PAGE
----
New Stained Glass Window from Church in NYC

This gorgeous stained glass window is a new addition to the BYU Museum of Art permanent collection, now on display in the current exhibition To Magnify the Lord: Six Centuries of Art and Devotion.

Astoria Presbyterian Church

Astoria Presbyterian Church in the 1920s

The 11-foot window was part of the Astoria Presbyterian church in Queens, New York. Six stained glass windows were part of that original construction in 1922, donated by members of the congregation honoring benefactors and members.The windows were removed prior to the demolition of Astoria Presbyterian in 2008, and two of six windows are now in Provo, Utah – one now part of the BYU Museum of Art permanent collection and the other installed in the new Provo City Center Temple.

Stained glass windows have often been a source of inspiration, beauty, and of teaching. The first stained glass windows are from centuries ago, the first known example of stained glass windows from the 7th century. Stained glass windows were originally created to be a teaching tool, able to convey a Biblical story or message without the need to read anything – crucial for congregations in the Middle Ages and Renaissance when only the very elite few were literate. The scriptures were available to all through the stained glass windows.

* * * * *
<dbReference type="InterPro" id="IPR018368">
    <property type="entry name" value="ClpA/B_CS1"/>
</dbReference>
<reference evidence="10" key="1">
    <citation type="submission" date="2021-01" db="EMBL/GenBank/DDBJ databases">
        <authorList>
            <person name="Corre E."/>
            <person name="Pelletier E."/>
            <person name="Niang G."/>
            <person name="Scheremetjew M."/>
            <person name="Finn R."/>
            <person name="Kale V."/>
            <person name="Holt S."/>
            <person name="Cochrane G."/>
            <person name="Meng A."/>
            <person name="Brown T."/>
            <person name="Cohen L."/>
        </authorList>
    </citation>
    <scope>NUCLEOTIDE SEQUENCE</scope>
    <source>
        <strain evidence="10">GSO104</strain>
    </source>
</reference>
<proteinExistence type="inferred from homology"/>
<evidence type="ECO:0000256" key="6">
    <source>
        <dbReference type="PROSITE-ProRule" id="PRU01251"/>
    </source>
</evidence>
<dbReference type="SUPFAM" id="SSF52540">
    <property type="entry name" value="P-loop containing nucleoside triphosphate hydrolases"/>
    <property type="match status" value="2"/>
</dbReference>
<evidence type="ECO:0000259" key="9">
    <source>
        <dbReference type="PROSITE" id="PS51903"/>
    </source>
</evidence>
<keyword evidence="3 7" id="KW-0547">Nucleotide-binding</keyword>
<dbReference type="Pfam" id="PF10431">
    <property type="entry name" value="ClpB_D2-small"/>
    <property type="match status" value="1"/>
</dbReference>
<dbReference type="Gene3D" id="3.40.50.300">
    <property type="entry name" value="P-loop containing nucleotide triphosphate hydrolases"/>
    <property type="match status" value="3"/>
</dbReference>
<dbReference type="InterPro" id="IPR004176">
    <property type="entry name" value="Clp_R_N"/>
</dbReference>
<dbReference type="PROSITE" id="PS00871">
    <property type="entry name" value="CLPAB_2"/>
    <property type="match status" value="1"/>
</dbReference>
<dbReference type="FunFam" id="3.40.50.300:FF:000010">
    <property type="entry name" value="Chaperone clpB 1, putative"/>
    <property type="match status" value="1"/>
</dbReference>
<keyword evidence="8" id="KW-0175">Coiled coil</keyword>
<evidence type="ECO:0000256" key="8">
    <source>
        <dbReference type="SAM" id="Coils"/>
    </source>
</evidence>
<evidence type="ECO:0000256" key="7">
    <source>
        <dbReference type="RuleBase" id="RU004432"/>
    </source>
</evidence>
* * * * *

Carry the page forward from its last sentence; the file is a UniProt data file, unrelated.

Stained glass windows are surprisingly durable, as scores of examples of stained glass from the Middle Ages, some as early as the 12th century, are still fully intact in the Gothic cathedrals of Europe. Today, stained glass windows are still common in Christian churches, and many LDS temples employ decorative stained glass to add to the spirit and majesty of these houses of worship.

 

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Now in the MOA collection, this gem from the Astoria Presbyterian Church has been painstakingly restored. The vibrancy of the colors and the meticulous detail work is now visible to all visitors who come to see this breathtaking piece at the BYU Museum of Art. Dramatically lit, its theme of the Savior at Jacob’s well with the woman on Samaria causes us to reflect on Jesus Christ as the Light of the World and the Wellspring of Living Waters.